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Was it right for Elizabeth Warren to identify as a minority? Will voters care?

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Warren has said she could not recall ever listing native American background when applying for college or a job, the Boston Herald reported Saturday. The paper said Warren also commented that she didn't have a problem with Harvard Law School citing her background as part of its faculty diversity, but that she didn’t know until recently that the school had counted her as a minority.

The Brown campaign has been seeking to define Warren as a liberal ideologue, with views more in sync with "Occupy Wall Street" than with mainstream voters. This issue could play into that narrative, if it appears that Warren sought to use a liberal orthodoxy (affirmative action) to promote her own career.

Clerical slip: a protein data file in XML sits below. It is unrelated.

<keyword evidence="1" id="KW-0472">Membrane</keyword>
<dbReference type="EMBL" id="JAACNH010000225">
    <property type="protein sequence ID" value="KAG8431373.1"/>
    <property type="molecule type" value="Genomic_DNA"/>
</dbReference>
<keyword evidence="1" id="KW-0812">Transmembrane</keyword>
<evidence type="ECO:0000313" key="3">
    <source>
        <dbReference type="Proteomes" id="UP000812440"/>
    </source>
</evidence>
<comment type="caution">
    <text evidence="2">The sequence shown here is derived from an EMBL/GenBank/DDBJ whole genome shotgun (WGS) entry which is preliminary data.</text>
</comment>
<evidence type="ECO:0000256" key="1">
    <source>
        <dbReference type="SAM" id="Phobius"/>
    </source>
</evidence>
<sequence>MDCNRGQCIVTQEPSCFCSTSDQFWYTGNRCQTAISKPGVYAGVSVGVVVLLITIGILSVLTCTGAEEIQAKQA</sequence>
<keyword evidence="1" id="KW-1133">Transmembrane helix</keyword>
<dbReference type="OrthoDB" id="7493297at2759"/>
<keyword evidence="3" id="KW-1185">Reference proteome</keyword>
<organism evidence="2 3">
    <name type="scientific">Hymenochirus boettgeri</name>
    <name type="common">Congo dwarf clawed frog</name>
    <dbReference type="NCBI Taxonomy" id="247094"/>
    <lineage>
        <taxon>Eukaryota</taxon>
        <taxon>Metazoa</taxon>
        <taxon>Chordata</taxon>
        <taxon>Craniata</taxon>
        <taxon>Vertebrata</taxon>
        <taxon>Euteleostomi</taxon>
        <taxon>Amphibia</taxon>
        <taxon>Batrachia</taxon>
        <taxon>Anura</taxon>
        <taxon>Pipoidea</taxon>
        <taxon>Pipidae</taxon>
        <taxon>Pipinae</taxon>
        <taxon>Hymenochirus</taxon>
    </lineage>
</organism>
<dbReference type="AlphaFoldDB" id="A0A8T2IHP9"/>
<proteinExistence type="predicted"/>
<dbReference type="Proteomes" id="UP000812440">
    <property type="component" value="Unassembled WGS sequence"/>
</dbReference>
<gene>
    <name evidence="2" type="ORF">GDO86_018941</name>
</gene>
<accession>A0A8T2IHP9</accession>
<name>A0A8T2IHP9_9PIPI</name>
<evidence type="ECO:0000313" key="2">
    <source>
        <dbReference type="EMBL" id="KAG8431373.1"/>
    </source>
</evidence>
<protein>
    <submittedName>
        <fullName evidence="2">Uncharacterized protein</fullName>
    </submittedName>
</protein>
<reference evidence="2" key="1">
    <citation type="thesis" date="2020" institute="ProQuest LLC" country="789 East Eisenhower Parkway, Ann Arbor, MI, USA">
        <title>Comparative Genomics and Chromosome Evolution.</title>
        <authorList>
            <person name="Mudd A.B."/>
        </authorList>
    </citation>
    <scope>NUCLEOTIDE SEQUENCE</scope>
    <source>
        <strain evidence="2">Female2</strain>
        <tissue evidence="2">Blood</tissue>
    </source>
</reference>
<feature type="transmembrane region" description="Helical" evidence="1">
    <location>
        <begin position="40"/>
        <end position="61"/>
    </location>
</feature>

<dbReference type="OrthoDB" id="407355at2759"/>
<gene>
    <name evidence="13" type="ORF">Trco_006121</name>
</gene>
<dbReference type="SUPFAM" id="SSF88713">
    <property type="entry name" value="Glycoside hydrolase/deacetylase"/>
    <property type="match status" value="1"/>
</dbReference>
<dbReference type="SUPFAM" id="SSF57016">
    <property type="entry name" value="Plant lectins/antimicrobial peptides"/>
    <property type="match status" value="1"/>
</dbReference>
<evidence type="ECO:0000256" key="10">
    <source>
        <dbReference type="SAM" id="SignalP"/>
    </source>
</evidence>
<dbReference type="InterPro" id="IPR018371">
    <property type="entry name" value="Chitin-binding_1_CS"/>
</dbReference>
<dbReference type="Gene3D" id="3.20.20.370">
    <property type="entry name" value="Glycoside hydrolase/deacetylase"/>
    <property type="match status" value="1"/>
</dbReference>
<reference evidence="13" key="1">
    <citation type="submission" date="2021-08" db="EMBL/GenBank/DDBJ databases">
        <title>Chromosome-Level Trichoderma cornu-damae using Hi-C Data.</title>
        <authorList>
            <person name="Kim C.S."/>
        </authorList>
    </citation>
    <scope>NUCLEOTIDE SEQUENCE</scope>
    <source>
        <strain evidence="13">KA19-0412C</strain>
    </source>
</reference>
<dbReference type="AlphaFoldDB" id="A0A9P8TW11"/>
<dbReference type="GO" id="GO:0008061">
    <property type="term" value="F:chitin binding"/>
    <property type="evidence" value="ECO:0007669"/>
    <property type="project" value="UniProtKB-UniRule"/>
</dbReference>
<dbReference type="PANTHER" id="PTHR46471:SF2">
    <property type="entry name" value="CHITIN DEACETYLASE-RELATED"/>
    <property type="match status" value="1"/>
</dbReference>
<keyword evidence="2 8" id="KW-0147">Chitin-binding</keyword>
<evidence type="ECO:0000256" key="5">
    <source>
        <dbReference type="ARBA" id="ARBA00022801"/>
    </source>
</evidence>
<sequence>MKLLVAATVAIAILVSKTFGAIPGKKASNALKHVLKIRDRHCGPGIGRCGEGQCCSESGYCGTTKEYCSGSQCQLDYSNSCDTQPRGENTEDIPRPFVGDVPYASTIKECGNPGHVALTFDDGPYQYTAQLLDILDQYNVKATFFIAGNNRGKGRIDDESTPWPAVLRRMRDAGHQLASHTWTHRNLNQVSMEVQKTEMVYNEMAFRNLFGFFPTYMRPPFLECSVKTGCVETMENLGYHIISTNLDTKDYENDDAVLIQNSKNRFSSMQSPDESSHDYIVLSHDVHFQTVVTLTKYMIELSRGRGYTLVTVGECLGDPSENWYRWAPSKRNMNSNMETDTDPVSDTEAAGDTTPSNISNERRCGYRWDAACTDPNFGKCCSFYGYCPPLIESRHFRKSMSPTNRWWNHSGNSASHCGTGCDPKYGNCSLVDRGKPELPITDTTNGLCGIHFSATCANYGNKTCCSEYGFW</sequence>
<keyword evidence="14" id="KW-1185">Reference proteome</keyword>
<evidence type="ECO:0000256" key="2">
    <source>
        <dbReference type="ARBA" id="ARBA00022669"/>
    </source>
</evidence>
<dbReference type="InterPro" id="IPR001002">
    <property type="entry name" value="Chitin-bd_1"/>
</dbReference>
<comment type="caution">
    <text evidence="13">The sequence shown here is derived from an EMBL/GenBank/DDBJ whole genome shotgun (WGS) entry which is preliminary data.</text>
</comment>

And, regardless of the political stakes, the to-and-fro in recent days points to an interesting question of defining identity.

"The discovery of a great-great-great-grandmother does raise the question of when it becomes unseemly, if not outright deceptive, for someone to claim minority status – especially in a profession where ethnic preferences in hiring and promotions are routinely observed," blogger Vincent Carroll wrote Tuesday for the Denver Post.

He said Warren may land on the spectrum somewhere in between two Colorado figures who became nationally known. One is former University of Colorado professor Ward Churchill, who passed himself off as native American with, in Mr. Carroll's words, "no credible basis." The other is former Sen. Ben Nighthorse Campbell, "who was three-eighths Northern Cheyenne, [and] proudly touted his Indian ancestry during his tenure in Congress."

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